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The student news site of Moravian University

The Comenian

The student news site of Moravian University

The Comenian

Tallying Up: Total Cost of HUB Renovation Comes to $66 Million

Photo courtesy of Moravian University, edited by Joel Hendricks.

Moravian University’s Haupert Union Building (HUB) is getting a major facelift come January 2024.

Heralded as “a student union for the future,” the new and improved space, boasting a multitude of new accommodations designed to enhance both the aesthetics of the campus and functionality of the student union building, is slated to reopen in time for the start of the Fall 2025 semester. The impetus behind the renovation is a desire to make the campus more attractive and appealing to prospective students. With the estimated total cost of the project itself at $40 million, the renovation of the HUB is a very large investment – and one that the Moravian administration believes will pay off.

Here’s a look at the numbers:

The University puts the cost of the renovation at $40 million. $33 million of that goes toward the demolition and construction of the building; the remaining $7 million accounts for payments to architects, legal contracts, technologies, furniture and design, and the creation of swing spaces or temporary locations for dislocated staff, administrators, and faculty during the HUB’s demo and reconstruction.

Those are big numbers, particularly with Moravian currently looking to address a $3 million debt and lacking the outright capital to cover a $40 million renovation.

That leaves the University with two methods of financing the endeavor: fundraising and borrowing.

Mark Reed, the University’s chief financial officer, estimates that as of October 2023 the University has raised over $3 million on-hand via cash and pledges from Lighting the Way for the renovation. He said there is no reason to believe the University goal of $12 million. However, Reed doesn’t expect that the University will be able to cover the entire cost of the renovation through fundraising alone.

The HUB is not an academic space and it is therefore “less salable” to alumni and donors, according to Reed. In addition, the building will not bring in what is called a “third stream of revenue” to finance it. “If you’re building a residence hall, for example, yes, you’re borrowing the money to build it,” said Reed. “But you’re creating a revenue stream for the paperwork: students will pay for the room. The renovation doesn’t have that. People aren’t going to pay more just because we have a nice student union building.”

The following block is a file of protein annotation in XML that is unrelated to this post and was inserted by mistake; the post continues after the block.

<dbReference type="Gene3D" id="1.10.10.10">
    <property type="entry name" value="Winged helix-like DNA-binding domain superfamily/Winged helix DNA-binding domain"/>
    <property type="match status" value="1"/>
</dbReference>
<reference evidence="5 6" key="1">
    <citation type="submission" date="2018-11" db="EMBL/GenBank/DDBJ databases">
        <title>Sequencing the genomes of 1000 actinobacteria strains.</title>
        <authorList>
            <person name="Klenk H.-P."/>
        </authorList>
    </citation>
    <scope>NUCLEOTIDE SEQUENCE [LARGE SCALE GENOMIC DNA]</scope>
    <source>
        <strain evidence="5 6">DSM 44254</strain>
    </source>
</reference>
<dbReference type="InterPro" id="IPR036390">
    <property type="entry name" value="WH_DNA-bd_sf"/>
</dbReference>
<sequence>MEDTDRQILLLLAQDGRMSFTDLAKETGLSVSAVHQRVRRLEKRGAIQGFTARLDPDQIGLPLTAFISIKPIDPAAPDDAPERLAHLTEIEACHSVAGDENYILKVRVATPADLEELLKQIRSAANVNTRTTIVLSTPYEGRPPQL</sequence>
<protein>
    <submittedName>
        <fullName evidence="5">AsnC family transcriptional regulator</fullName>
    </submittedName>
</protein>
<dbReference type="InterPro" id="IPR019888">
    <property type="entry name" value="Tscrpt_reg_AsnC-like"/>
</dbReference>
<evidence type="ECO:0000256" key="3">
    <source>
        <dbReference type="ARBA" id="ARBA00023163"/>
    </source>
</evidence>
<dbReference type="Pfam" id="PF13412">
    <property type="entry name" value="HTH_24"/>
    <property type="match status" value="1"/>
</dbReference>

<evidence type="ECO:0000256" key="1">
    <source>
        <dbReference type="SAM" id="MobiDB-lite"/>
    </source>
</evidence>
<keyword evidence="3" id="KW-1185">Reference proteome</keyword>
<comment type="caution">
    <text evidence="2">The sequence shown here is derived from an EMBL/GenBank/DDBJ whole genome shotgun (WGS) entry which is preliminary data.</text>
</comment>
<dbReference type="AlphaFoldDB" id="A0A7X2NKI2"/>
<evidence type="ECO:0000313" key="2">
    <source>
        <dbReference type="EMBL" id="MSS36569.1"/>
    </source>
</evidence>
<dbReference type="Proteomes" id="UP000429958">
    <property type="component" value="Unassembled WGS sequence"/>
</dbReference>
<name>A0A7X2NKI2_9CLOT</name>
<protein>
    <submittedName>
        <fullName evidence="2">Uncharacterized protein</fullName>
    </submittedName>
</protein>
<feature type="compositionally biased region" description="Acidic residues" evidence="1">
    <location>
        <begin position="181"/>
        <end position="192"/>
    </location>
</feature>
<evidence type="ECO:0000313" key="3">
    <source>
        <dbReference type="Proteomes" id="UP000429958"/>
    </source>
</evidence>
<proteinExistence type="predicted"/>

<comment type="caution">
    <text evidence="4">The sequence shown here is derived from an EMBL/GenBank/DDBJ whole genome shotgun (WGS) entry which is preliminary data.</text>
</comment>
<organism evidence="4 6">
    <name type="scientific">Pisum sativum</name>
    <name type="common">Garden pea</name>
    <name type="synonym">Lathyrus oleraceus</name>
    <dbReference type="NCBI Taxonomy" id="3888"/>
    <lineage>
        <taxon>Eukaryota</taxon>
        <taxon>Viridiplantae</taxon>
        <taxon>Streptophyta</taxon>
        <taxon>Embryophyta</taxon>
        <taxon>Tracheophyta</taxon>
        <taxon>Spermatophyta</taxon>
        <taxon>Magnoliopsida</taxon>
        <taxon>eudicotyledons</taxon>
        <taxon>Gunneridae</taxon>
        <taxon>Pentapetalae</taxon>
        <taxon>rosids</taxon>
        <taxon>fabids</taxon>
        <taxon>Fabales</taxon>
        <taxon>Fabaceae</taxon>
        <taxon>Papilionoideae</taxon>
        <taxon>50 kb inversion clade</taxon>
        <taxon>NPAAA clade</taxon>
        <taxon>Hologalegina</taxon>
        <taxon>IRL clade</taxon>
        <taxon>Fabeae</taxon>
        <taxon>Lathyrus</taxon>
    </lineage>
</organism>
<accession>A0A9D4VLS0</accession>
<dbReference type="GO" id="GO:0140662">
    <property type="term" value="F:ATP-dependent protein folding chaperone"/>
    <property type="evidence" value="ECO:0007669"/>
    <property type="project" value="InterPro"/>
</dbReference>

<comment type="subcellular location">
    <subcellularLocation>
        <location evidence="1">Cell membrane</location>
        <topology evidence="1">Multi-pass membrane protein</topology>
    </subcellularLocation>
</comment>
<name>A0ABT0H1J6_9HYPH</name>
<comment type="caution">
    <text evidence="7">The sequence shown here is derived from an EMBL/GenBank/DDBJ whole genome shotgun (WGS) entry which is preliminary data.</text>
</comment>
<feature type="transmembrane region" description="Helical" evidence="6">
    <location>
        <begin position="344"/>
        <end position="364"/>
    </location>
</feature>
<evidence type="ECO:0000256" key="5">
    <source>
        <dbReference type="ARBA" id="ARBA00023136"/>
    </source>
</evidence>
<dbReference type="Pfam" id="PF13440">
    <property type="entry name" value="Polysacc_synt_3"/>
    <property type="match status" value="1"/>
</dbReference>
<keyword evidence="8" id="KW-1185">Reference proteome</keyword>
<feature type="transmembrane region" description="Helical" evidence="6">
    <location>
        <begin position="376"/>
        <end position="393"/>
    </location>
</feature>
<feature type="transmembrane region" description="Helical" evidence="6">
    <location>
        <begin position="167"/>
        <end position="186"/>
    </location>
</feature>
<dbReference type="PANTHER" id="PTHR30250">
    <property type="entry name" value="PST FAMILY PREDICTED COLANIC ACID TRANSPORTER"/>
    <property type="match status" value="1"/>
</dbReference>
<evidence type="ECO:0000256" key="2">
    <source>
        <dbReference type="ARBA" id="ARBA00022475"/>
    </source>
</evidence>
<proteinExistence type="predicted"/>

This leaves the University short a total of $28 million, which it must borrow from the bank. However, Moravian will need to pay back both the loan and the interest, which together comprise the “annual debt service.” Reed estimates that the renovation’s annual debt service will be $1.8 million per year over the course of 30 years. While Reed explained that it’s common to “refinance this borrowing at some future date when interest rates decline,” he says it’s impossible to know if rates will actually drop.

Assuming there is no decrease in interest rates, Reed calculates that the total debt service over the life of the loan will run to $54 million. If fundraising directs $12 million toward the renovation and the loan/ debt servicing adds another $54, the total cost of renovating the HUB then comes to $66 million.

While there is concession and loss in the name of this project, Reed contends the renovation is the best move for the campus and institution as a whole, arguing that the projected increase in the size of the student population will eventually pay for the cost of the investment. “We show a business plan of our growth over the next five years that can afford to pay for it,” he said. “This is the right thing to do. What you hope comes out of this is the old expression, ‘All ships rise in rising waters.’”

According to Moravian’s 2021-2024 Strategic Plan, the University is hoping to bring in between 2,000- 2,200 undergraduates and 1,000-1,500 graduate students by 2024. To reach those numbers, Moravian will have to increase the size of the current undergraduate population by some 10% to 20%, and more than double the number of graduate students (on the higher end).

Evoking the spirit of the phrase, “If you build it, they will come,” Reed said the renovation of the HUB is a smart move that will pay off. “[It] will undoubtedly make Moravian University more attractive to prospective students and their families,” he said, “and it will have a transformative effect for the students who are already here.”

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